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After a stay at a hospital, many people need to be admitted to a skilled nursing facility for additional help in recovering from an injury or illness.  A move to a skilled nursing home is a sign that a patient’s health condition is stable or improving and that it is no longer necessary to see a doctor on a daily basis. 

Physician and Nursing Care
Once you arrive at the nursing home, a physician will usually see you within 72 hours.  At a minimum, you will be visited by a physician once a month for the first three months, although doctor visits may be more frequent, depending on your condition. If your health is stable, you will still be visited by a doctor at least once a month, or you may be evaluated by a physician assistant or nurse practitioner.  These medical professionals are in direct contact with your doctor 24 hours a day to provide updates on your condition.  Licensed nursing staff will be onsite and available at all times.

Developing Your Plan of Care
Shortly after your admission, you will be asked to participate in a care conference.  This will allow you to have input in developing your personal plan of care. Your family or responsible party is encouraged to participate.

During the care conference, an interdisciplinary team of professionals will review your medication, dietary, social services and therapy needs. 

This is also your opportunity to discuss your wishes and your choices for medical intervention, and be fully informed of your plan of care.  You may discuss your choices for sustaining life treatment, such as a Do Not Resuscitate (DNR) order, transfers to the hospital for aggressive care, and other specifics such as whether or not you have an advance directives in place to document your care wishes and decision-makers should you become unable to express those yourself. Additional care planning conferences will take place quarterly or more frequently if needed.

Responding to Changes in Condition
Recovery from serious illness often means a combination of days where there is progress mixed with days of decline. Both patient and family members need to have a clear understanding of what will happen if a patient experiences a worsening of their condition. Certain conditions, like a low-grade fever or digestive issue can be managed at the facility, with a follow-up by a physician as needed within 24 hours.  Patients with abrupt, unexpected declines or life-threatening issues will be transported to the hospital emergency room.

Families will be notified of any change in a patient's condition.  Since each individual is unique, it is also very helpful for the family to notify staff of any changes in mood, appetite and interests in order to prevent a decline in health. Ideally, nursing homes want to prevent patient returns to the hospital, because the stress can actually result in a more rapid decline in frail patients.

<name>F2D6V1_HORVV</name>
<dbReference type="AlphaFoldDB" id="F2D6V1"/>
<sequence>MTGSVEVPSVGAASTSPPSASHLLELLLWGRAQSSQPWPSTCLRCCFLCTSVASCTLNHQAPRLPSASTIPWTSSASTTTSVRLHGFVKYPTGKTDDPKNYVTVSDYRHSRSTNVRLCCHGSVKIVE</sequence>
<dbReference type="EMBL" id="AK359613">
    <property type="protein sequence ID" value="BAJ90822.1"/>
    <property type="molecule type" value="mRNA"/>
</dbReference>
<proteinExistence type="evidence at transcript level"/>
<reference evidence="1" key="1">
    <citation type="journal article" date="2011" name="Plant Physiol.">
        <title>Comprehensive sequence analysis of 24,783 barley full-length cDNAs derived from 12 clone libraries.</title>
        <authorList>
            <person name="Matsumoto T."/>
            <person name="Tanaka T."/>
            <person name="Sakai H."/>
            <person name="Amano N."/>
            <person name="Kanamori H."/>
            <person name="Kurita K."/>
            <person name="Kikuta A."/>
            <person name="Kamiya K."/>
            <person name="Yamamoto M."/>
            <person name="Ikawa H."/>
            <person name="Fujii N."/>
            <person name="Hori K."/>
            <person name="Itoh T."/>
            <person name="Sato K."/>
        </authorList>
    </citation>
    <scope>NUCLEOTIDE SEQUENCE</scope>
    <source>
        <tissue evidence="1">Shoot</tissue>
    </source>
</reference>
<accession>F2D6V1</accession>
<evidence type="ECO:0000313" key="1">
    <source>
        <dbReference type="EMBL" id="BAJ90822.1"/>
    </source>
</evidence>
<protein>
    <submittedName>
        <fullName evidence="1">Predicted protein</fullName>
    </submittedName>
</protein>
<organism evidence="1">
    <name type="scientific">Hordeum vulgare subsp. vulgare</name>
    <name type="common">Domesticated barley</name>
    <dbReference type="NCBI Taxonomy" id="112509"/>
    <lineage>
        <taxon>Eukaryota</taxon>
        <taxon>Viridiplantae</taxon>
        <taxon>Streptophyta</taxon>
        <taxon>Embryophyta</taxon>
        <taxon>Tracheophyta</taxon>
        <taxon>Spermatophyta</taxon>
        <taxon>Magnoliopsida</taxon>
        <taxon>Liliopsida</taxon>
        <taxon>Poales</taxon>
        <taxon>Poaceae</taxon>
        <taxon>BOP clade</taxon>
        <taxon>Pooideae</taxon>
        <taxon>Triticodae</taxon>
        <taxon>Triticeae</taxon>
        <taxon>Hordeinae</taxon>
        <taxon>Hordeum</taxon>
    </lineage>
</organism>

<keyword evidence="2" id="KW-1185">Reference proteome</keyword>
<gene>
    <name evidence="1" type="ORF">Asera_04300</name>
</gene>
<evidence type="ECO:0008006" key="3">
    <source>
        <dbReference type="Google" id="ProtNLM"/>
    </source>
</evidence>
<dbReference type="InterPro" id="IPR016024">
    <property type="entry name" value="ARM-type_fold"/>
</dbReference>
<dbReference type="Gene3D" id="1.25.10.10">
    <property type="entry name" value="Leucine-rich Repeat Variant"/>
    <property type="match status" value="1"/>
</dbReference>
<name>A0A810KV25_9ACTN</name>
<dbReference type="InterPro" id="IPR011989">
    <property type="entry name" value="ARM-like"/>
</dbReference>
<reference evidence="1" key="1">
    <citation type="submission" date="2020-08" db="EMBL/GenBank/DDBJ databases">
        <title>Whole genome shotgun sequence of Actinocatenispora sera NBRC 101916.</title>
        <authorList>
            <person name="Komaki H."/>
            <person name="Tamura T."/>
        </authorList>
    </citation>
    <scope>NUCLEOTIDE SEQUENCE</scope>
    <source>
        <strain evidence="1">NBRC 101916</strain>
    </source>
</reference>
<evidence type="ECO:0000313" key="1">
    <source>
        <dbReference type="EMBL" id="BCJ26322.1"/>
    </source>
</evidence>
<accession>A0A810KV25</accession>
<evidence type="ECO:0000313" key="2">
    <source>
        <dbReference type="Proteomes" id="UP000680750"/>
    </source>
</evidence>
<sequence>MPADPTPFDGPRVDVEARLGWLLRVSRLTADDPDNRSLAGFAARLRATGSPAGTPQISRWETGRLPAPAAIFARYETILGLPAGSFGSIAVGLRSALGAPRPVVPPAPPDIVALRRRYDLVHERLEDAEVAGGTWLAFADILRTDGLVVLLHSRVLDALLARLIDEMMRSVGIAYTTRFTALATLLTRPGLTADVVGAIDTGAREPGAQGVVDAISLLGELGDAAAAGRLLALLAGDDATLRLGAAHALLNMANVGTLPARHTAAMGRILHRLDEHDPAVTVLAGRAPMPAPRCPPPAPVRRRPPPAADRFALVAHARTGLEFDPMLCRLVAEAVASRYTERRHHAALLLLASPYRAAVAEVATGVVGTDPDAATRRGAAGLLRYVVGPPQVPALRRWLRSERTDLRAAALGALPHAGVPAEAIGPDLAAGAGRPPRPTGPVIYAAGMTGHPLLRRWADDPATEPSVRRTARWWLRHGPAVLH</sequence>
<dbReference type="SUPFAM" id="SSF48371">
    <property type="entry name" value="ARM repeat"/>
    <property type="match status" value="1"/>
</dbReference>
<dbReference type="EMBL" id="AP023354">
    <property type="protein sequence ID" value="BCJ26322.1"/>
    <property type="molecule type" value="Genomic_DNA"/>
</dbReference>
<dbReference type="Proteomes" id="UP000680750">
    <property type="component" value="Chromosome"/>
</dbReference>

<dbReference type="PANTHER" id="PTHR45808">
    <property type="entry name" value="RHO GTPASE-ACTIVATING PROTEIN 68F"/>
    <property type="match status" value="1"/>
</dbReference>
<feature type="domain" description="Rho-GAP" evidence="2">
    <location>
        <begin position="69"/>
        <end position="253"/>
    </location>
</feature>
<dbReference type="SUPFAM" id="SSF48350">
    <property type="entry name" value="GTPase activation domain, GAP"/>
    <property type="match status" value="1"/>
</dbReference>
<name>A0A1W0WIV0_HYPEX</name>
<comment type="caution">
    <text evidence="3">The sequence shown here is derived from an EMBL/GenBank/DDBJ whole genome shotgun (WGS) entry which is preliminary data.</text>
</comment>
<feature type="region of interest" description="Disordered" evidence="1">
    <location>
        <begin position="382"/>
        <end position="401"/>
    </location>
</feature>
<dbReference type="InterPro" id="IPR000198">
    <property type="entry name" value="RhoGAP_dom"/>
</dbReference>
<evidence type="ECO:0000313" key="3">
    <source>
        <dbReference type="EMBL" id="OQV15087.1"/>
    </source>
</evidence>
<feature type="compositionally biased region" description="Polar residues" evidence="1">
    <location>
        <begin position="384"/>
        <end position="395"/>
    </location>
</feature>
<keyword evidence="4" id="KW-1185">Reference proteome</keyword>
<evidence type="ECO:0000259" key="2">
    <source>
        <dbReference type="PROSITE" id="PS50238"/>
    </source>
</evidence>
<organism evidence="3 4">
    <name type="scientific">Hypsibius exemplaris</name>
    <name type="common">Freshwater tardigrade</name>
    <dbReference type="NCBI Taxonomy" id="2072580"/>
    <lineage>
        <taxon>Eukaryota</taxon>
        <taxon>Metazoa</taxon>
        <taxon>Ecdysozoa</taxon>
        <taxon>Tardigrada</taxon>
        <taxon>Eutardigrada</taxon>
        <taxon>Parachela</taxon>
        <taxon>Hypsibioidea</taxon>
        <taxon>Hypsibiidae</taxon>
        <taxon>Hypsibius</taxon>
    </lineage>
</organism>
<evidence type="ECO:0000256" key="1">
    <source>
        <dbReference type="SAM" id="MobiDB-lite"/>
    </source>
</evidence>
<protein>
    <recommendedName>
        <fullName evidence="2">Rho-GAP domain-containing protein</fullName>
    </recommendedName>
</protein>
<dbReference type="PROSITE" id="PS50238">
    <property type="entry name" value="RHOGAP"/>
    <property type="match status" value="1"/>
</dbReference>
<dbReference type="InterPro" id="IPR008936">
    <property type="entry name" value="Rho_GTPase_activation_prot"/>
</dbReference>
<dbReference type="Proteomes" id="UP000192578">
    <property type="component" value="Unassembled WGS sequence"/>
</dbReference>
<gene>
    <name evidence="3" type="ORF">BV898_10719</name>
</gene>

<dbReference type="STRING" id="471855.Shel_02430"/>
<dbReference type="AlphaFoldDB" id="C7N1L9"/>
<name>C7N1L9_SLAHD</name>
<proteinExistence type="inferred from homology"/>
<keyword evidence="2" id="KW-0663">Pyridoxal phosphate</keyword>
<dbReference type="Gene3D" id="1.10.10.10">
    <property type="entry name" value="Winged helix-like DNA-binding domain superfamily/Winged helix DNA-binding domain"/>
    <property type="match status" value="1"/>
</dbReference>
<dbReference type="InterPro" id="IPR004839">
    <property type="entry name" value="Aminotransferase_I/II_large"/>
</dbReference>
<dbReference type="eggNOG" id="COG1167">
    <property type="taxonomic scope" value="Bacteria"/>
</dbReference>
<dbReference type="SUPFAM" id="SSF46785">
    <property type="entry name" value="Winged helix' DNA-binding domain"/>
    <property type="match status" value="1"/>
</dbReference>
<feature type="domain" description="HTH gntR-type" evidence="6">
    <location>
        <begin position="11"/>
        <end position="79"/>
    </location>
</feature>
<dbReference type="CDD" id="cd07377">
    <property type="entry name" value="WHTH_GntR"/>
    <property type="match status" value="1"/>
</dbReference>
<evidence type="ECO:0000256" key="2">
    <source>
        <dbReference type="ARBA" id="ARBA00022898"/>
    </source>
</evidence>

Nursing Home Routines
Each nursing home has its own distinct routine but typically, showers are offered two days a week.  If you would like to shower more frequently, feel free to discuss it with the nursing home staff. Meals are also offered at set times, but the staff will try to accommodate your unique routine as much as they can. You have a choice on whether you want to take a meal in the dining room or have a tray delivered to your room.

Depending on your condition, medication and treatments will be delivered to you by the nurse as ordered by the doctor at various times during the day.

There will be an activity calendar posted and there may be a personal copy for you to review to decide if you want to participate in any of the facility activities.  Activity professionals will ask you about your interests and hobbies and offer you reasonable opportunities to engage in those if your health allows.

Generally, you will share a room and a bathroom with one or more people. If there are concerns with a roommate please feel free to discuss them with the administrator.

Hospital Transfers and Discharges
If there is a change in your medical condition and you are transferred to a hospital, the nursing home is required to hold your bed for at least seven days, allowing you to return back to your room.  If your hospital stay is longer than seven days, and the seven-day bed hold has lapsed, you will be admitted back to the first available bed in the facility.

Discharge Planning
Discharge planning may begin as soon as you are admitted. The nursing home staff may visit your residence to see what if any assistive devices you may need including a shower chair, or grab bars in the bathroom. Some residents are prescribed home health visits for a period of time following their release from the nursing home. Your length of stay in the skilled nursing setting depends on your skilled health need, plan of care, and other variables that the staff will discuss with you. You will be given a 30-day written notice before you are discharged and notified of your right to appeal. Appropriate reasons for discharge include:

  • The facility cannot provide adequate care

  • The resident has improved and no longer needs skilled nursing care

  • The resident is a danger to themselves or others

  • The resident has failed to pay for their care.

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